For Immediate Release

In Major Reversal, Trump Administration Stalls Pebble Mine

WASHINGTON - The Army Corps of Engineers today said the Pebble Mine project in Bristol Bay, Alaska, would inflict “unavoidable adverse impacts” and lead to “significant degradation” to water and marine life.  The agency gave its backers 90 days to come up with a mitigation plan for the proposed gold and copper mine.

The following is a statement from Joel Reynolds, senior attorney with the Nature Program at the Natural Resources Defense Council:

Real mitigation is death for Pebble Mine, because it’s impossible to mitigate the damage this project would inflict on Bristol Bay, its Tribes, and the people whose livelihoods and well-being depend on it. 

Pebble Mine would destroy five and a half square miles of wetlands and open waters and harm nearly 200 miles of pristine streams. Now that the Corps has finally set the bar that the Clean Water Act and science require, Northern Dynasty can’t meet it. 

The EPA should veto Pebble and put a stop to this nightmare once and for all. 

BACKGROUND:

Just one month ago, the Army Corps issued a Final Environmental Impact Statement (FEIS) that all but approved Pebble Mine, disregarding overwhelming local opposition and the broad consensus of the scientific community, concludes that the mine will yield “no measurable harm” to the fishery.  

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Bristol Bay is home to the world’s most productive salmon fishery, which generates $1.5 billion in annual revenue and 14,000 jobs.  Salmon have also sustained the subsistence culture of Alaska Natives for millennia.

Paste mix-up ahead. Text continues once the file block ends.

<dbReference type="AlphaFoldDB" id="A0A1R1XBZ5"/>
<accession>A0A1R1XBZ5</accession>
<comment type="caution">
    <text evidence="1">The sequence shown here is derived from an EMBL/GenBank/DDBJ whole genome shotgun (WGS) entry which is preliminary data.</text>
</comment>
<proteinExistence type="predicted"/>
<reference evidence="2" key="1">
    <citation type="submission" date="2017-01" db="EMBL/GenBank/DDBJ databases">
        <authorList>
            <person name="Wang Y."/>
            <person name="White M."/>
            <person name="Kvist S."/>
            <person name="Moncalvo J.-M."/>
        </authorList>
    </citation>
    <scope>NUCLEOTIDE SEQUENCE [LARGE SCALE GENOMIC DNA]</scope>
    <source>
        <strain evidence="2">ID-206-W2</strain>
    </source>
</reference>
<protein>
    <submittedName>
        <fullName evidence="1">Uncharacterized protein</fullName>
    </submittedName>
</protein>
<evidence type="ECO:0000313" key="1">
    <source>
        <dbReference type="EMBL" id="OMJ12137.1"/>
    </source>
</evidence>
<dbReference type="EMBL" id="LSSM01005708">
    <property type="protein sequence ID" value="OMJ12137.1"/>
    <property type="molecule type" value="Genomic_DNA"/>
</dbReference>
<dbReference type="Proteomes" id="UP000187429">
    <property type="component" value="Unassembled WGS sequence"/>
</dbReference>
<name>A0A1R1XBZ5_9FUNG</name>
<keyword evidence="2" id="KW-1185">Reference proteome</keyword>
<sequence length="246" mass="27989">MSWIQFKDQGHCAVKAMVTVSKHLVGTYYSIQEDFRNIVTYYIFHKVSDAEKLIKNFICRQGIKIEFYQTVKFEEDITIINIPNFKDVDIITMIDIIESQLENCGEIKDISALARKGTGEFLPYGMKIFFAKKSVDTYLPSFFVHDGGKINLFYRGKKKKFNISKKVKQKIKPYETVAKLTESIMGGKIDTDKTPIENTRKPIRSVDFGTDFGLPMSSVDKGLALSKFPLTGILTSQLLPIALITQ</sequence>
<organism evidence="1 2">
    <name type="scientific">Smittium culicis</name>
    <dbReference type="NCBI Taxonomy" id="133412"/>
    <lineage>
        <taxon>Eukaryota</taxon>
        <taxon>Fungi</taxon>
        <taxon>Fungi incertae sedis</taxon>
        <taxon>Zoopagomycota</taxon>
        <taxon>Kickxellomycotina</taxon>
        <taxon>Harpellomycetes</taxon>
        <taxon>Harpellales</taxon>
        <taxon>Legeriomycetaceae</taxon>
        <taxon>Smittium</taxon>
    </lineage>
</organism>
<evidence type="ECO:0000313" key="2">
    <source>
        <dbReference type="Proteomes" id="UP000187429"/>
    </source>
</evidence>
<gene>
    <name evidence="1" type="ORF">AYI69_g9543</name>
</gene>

The Corps’ FEIS lacked critical information, underestimated the risks to water and fish, and was insufficient to support compliance with the Clean Water Act.  The FEIS also substituted a proposed transportation route—eliminating an earlier plan to ferry across Iliamna lake, in favor of a new northern route over land.  Notably, the new route cuts through land owned by several Bristol Bay entities that refuse to grant Pebble access to their properties.

The Army Corps told Pebble today that it is developing a Record of Decision (ROD).  As part of the ROD, the Corps made determinations under the Clean Water Act that discharges at the mine site and associated with other aspects of the mine would cause unavoidable damage.  It required Pebble to mitigate damage by restoring, reestablishing, rehabilitating, establishing/creating, enhancing and/or preserving wetlands, streams or other aquatic resources.  The agency requires Pebble to provide in-kind compensatory mitigation for “all direct and indirect impacts caused by discharges into aquatic resources” at the mine site (2,825 acres of wetlands, 132.5 acres of open waters, and 129.5 miles of streams), and for unavoidable adverse impacts associated with the transportation corridor and the port site (460 acres of wetlands, 231.7 acres of open waters, and 55.5 miles of streams.)

The Environmental Protection Agency also has the authority under the Clean Water Act, Section 404(c), to veto the project.  EPA first initiated the 404(c) process to protect Bristol Bay from Pebble Mine in 2011 at the express request of Bristol Bay Tribes, the Bristol Bay Native Corporation, the commercial and sport fishing industries, conservation organizations and others.  Under the Obama administration, and after three years of scientific study that included two independent peer reviews, EPA issued a proposed determination under 404(c) in 2014 that would have placed common sense restrictions on the mine.  In a purely political move not supported by reason or science, EPA withdrew the proposed determination last year—choosing instead to rely on the Army Corps’ permitting process.  NRDC has today called once again for EPA to take action under section 404(c) to veto the Pebble Mine.

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The Natural Resources Defense Council is a national, nonprofit organization of scientists, lawyers and environmental specialists dedicated to protecting public health and the environment. Founded in 1970, NRDC has 1.2 million members and online activists, served from offices in New York, Washington, Chicago, Los Angeles, San Francisco and Beijing.

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